Israel is to hold a general election in April, the ruling coalition has said.
The political partners decided to call the poll after failing to resolve a dispute over a draft conscription bill for ultra-Orthodox Jews.
If PM Benjamin Netanyahu is returned to office he would be on course to become Israel's longest serving leader.
However a question mark hangs over his political future, with the attorney general due to decide whether the PM should be charged with corruption.
Mr Netanyahu is being investigated on suspicion of committing fraud and bribery in three cases.
He has denied the accusations, accusing political opponents of carrying out a witch-hunt against him.
The ruling coalition was recently reduced to holding a one-seat majority in the Knesset (Israeli parliament) after the then-defence minister resigned in protest over what he said was a weak approach towards dealing with attacks from Gaza, the Palestinian enclave bordering Israel.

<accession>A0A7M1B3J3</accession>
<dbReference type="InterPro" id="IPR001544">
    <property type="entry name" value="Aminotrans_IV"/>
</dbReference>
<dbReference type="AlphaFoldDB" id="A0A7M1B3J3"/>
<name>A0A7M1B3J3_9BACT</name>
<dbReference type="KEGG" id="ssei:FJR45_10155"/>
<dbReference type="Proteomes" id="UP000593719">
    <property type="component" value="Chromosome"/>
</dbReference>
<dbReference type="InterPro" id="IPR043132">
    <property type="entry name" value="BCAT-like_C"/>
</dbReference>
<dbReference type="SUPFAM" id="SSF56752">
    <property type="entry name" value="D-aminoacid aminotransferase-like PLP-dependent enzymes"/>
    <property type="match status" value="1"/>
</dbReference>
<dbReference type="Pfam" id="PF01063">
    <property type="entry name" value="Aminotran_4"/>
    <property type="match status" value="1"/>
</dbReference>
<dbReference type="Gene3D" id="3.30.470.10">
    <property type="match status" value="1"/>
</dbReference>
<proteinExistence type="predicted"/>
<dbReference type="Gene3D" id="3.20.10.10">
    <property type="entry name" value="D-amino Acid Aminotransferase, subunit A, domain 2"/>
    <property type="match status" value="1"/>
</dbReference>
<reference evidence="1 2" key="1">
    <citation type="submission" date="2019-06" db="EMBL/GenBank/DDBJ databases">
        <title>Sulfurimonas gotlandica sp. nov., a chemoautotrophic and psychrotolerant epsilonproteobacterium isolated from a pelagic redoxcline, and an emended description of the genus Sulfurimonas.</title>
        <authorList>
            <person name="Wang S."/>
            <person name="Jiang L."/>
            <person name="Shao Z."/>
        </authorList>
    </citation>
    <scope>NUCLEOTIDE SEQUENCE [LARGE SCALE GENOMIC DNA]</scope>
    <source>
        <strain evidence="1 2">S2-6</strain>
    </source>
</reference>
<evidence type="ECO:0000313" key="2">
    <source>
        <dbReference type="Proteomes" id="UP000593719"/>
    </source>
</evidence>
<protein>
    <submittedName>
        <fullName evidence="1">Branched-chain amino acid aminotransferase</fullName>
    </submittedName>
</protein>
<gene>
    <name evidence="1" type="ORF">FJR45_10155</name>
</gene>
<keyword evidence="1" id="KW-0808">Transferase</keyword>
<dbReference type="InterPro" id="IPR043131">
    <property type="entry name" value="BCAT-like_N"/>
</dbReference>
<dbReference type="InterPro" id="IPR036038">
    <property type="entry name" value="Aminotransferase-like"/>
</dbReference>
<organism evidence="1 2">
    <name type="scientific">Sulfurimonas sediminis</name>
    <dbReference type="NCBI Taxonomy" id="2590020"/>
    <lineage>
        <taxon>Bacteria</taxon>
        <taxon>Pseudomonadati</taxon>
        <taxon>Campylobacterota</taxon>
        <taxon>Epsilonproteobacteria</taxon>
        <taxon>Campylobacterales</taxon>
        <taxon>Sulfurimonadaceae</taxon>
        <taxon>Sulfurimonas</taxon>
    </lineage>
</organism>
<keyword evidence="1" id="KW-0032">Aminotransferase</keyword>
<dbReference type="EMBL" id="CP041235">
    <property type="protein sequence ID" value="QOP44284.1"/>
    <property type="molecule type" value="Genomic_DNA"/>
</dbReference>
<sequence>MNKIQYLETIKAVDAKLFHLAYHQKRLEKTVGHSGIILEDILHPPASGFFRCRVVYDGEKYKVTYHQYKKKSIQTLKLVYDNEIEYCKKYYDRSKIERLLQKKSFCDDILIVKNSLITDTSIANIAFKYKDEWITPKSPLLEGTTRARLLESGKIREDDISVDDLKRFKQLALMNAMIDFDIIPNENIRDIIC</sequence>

By Sunday night it was clear the government faced collapse after ultra-Orthodox parties threatened to withdraw over the draft conscription bill.
The bill concerns the long-controversial issue of conscripting ultra-Orthodox seminary students, who have traditionally been largely exempt from automatic military service.
Elections had to be held by November next year. If Mr Netanyahu manages to stay in office beyond 31 May 2019, he will surpass Israel's first prime minister, David Ben Gurion, as the longest serving head of government.
Opinion polls after the defence minister's resignation last month suggested Mr Netanyahu's Likud party would still come out top in an election.
However, reports say a former head of the Israeli Defense Forces (IDF), Benny Gantz, is preparing to contest new polls as head of an independent party, a scenario which could make an outcome more difficult to predict.